US homebuilder confidence surges to six-year high

LOS ANGELES (AP) — Confidence among U.S. homebuilders rose this month to its highest level in six years and many expect the housing recovery will strengthen in the next six months.

The National Association of Home Builders/Wells Fargo builder sentiment index released Tuesday increased to 40 in September. That’s up from 37 in August and the highest reading since June 2006, just before the housing bubble burst.

Any reading below 50 indicates negative sentiment about the housing market. The index hasn’t reached that level since April 2006, the peak of the housing boom.

Still, a measure of builders’ outlook for sales in the next six months rose to 51. That’s up from 43 in August and also the highest level since June 2006.

Builders also reported seeing the best sales level since July 2006. And turnout by prospective buyers returned to levels not seen since May 2006.

The positive trends have helped bolster optimism that the U.S. housing recovery will endure.

“We think things have turned around and this recovery is sustainable,” said Patrick Newport, an economist with IHS Global Insight.

The survey, which is based on responses from 445 builders, has been trending higher since October. After a dismal 2011, homebuilders have seen their fortunes begin to turn around this year as the housing market recovery has steadily gained momentum.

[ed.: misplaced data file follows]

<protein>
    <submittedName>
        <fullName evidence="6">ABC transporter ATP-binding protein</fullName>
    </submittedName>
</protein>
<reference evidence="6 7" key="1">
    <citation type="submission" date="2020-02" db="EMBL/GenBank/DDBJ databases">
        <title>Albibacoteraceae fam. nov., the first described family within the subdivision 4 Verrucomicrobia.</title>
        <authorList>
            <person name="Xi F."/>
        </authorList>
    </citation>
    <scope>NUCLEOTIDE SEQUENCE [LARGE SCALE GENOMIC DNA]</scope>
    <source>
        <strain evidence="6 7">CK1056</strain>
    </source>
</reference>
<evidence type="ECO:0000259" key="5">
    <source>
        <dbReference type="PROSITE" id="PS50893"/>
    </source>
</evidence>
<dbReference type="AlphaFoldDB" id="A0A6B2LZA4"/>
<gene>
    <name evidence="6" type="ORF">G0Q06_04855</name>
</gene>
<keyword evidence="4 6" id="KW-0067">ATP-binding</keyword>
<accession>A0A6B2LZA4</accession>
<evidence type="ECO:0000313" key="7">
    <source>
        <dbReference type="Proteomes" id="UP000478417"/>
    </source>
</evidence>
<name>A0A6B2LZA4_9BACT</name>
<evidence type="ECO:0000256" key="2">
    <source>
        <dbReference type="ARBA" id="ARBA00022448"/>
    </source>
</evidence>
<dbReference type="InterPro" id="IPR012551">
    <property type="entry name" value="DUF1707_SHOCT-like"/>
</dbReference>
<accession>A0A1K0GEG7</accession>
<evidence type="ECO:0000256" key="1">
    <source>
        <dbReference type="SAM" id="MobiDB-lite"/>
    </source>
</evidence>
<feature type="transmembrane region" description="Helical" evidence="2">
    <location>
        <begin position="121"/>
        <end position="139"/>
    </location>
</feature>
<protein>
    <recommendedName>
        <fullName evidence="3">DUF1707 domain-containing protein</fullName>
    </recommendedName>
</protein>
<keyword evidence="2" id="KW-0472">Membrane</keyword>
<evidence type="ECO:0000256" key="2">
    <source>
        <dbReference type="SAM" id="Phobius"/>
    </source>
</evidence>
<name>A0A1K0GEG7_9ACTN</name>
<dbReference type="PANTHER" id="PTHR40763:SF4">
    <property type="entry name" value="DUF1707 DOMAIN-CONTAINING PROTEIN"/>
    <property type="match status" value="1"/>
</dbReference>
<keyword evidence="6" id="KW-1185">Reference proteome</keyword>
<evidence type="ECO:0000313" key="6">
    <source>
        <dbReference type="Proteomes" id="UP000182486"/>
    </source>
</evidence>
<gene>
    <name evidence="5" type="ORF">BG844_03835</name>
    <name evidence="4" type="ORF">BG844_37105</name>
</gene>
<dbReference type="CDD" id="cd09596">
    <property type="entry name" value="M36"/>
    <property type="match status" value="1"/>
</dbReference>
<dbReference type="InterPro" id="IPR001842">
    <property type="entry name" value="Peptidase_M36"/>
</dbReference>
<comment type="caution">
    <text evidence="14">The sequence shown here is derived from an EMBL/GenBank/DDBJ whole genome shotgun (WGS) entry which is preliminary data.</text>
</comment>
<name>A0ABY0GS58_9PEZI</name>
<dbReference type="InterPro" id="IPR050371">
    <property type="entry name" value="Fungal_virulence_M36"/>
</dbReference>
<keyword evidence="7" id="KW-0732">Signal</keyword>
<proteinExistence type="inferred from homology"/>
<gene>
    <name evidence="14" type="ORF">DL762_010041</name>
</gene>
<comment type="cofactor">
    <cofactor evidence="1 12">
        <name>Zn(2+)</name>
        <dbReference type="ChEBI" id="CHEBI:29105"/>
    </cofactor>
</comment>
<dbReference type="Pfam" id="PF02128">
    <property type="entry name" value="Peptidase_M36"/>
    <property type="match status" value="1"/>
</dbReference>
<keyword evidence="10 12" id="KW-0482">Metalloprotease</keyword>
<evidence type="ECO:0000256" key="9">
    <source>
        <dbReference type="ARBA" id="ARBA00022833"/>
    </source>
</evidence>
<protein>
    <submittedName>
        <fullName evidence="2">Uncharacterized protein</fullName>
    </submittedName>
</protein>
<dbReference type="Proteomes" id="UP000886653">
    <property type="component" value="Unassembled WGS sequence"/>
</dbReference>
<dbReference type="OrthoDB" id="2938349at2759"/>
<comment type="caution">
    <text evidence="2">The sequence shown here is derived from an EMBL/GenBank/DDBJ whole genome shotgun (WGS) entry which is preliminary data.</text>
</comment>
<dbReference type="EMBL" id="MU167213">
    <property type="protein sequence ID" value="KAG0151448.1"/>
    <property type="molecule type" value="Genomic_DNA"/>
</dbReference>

Sales of both new and previously occupied homes are running ahead of last year. Home prices are increasing more consistently, in part because the supply of homes has shrunk and foreclosures have eased. And mortgage rates remain near record lows, beckoning potential buyers with good credit.

Still, the housing market remains depressed. While the turnaround will continue next year, a complete recovery in home construction isn’t expected before 2016, Newport said.

The housing market isn’t expected to recover fully until job growth improves and the unemployment rate, now at 8.1 percent, declines further.

Still, sales remain on the upswing at Taylor Morrison, which builds homes in five U.S. states and caters to entry-level and move-up buyers, as well as seniors.

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